Skip to main content

Manatee and Other Marine Animal Watch Information

manatee watch at the Gasparilla Boat Parade
Observers in a helicopter looking for manatees
Observers looking for manatees at a clamshell dredge site

Observer and Watch Information

Many state and federally issued permits require a protected marine animal watch program to help prevent injury or death of protected marine species from permitted in-water activities. A watch program typically involves observers that are experienced in observing the marine species expected to be present in the work location. These species typically include: manatees, marine turtles, dolphins and whales.

The main purpose of a watch program is to advise personnel to cease operation of any in-water construction activity upon sighting a protected marine animal within a danger zone of the activity. This activity includes, but is not limited to, dredging and filling operations, boat operations associated with in-water work, blasting, high speed boat racing and marine events with large numbers of boats.

Depending on the type of work and the location, some permits require state or federal verification of observer experience and a watch plan before work can be performed. Other permits require an experienced, dedicated observer but do not require a specific amount of experience or FWC verification of experience.

FWC review of observer experience for specific projects

There is no FWC observer certification, training or approval program. For projects with State issued permits requiring FWC review and verification of experience, observers must be reviewed on a project-by-project basis. The amount of experience an observer is required to have for a specific project depends on the work being performed, its location, and possibly the time of year. An observer may be considered qualified for a specific project if the observer has experience that is comparable to the type of observation work proposed. For example, if an observer wants to be considered qualified to observe during a clamshell dredging project in or near areas of high manatee use, they must have commensurate, previous observation experience during a clamshell dredging project in or near areas of high manatee use.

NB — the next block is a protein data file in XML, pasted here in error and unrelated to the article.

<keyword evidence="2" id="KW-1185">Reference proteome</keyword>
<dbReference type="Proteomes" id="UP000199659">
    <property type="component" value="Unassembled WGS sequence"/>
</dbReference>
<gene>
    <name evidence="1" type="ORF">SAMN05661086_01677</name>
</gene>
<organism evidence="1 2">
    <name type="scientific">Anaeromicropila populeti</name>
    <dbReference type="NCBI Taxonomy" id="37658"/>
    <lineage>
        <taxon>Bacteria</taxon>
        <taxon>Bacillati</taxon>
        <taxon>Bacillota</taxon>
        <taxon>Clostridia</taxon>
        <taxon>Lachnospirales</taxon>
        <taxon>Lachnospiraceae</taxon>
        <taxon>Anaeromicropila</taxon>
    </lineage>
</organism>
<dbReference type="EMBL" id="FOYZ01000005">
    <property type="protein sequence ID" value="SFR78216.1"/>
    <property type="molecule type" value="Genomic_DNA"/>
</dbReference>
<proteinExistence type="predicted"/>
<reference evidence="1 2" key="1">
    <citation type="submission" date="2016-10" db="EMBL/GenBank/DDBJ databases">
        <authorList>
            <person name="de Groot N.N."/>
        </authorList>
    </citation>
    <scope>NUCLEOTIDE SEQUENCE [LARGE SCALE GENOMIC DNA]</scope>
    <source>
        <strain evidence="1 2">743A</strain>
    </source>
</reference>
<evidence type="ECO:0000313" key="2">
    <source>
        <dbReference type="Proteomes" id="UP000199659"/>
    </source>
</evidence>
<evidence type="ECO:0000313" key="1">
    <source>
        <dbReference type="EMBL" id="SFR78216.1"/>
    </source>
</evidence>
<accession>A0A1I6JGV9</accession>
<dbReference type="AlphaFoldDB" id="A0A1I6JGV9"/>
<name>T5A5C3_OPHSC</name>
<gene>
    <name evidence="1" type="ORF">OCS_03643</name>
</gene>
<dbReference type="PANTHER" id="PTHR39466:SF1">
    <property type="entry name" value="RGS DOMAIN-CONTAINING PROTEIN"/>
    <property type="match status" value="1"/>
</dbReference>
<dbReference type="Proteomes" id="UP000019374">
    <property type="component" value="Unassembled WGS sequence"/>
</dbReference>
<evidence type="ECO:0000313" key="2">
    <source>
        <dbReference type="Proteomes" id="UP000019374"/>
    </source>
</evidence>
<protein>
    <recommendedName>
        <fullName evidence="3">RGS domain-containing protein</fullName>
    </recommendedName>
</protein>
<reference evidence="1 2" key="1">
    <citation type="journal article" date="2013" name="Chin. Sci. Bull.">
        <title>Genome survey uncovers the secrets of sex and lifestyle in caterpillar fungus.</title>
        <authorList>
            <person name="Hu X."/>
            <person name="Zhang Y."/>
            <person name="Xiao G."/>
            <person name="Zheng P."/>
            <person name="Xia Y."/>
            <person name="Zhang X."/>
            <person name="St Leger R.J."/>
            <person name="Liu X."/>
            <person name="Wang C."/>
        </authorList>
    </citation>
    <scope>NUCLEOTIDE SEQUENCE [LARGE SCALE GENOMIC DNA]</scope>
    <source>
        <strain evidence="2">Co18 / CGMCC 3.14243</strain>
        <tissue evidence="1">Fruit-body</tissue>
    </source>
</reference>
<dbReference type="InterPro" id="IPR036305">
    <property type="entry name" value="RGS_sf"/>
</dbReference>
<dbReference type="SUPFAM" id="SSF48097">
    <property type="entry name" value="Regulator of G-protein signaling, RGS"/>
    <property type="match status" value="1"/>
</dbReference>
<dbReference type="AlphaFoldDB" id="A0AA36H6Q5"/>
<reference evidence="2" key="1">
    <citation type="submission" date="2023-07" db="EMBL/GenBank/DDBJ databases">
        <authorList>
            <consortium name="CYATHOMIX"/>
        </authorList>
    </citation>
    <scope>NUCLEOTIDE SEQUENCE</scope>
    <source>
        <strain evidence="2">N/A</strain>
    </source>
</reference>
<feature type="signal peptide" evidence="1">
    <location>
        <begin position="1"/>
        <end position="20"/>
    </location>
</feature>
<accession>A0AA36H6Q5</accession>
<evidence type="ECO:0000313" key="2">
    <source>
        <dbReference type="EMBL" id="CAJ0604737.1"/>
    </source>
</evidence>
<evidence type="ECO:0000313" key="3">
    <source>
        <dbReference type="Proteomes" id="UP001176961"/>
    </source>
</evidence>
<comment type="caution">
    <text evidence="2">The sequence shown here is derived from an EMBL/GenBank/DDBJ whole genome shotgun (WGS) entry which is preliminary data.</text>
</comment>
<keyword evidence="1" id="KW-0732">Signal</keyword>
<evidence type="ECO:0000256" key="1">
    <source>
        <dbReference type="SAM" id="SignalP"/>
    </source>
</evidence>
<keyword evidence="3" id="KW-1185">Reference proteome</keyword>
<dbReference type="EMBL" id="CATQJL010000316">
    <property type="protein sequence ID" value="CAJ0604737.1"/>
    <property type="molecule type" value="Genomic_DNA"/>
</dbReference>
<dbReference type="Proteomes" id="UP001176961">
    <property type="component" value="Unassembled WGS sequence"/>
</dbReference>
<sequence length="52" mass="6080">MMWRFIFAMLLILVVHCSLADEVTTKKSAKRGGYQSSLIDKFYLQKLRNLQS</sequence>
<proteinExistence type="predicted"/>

observers watching a manatee

If an experienced observer or watch program is required by permit, a request for approval must be emailed to This request for FWC review should include:

- Permit Name and Number;

- Project Location and Work Description;

- Dates the Project is anticipated to begin and end;

- The required observer information. (see below)

Required Observer Information for FWC Review

The instructions for submitting information for FWC review is located on the FWC Marine Protected Species Observer Information Form (revised 2019). Information should be submitted on the form along with supporting documentation and emailed to the address above.

manatee tail
a manatee's
manatee snout

Tips for Observers

Observers should work in shifts to reduce fatigue and increase the likelihood that marine species will be sighted. Six to eight hour shifts are considered optimal. Observers should be equipped with polarized sunglasses to aid in observation. While all personnel involved with in-water work are responsible for looking out for protected species, designated observers should not perform any other duties while observing.

There is a video resource called An Introduction to Manatees for people who observe for manatees during permitted in-water activities to help prevent animal injury or death. The video includes facts about manatees and manatee presence in Florida waterways, and describes how to identify manatees in the water. The video provides only a basic introduction on how to observe manatees.

Observer Logs

Some permits require that logs be maintained, and reports given to the regulatory and wildlife agencies. All observers should maintain a daily log that details sightings, collisions, or injuries to protected marine animals, as well as project specific information such as work schedule, names of observers on duty, weather, work shut downs, location of observers, observer shift changes, etc.

A copy of these logs should be provided to FWC as required by permit or for verification of experience.  Within 30 days following each dredging event, a final report summarizing all incidents and sightings from the daily logs, including some photographs of in-water work and animals seen, should be submitted to the FWC at

See an example of required information in a daily log.  While the format of logs can vary from this example, the example provides the typical information that is required.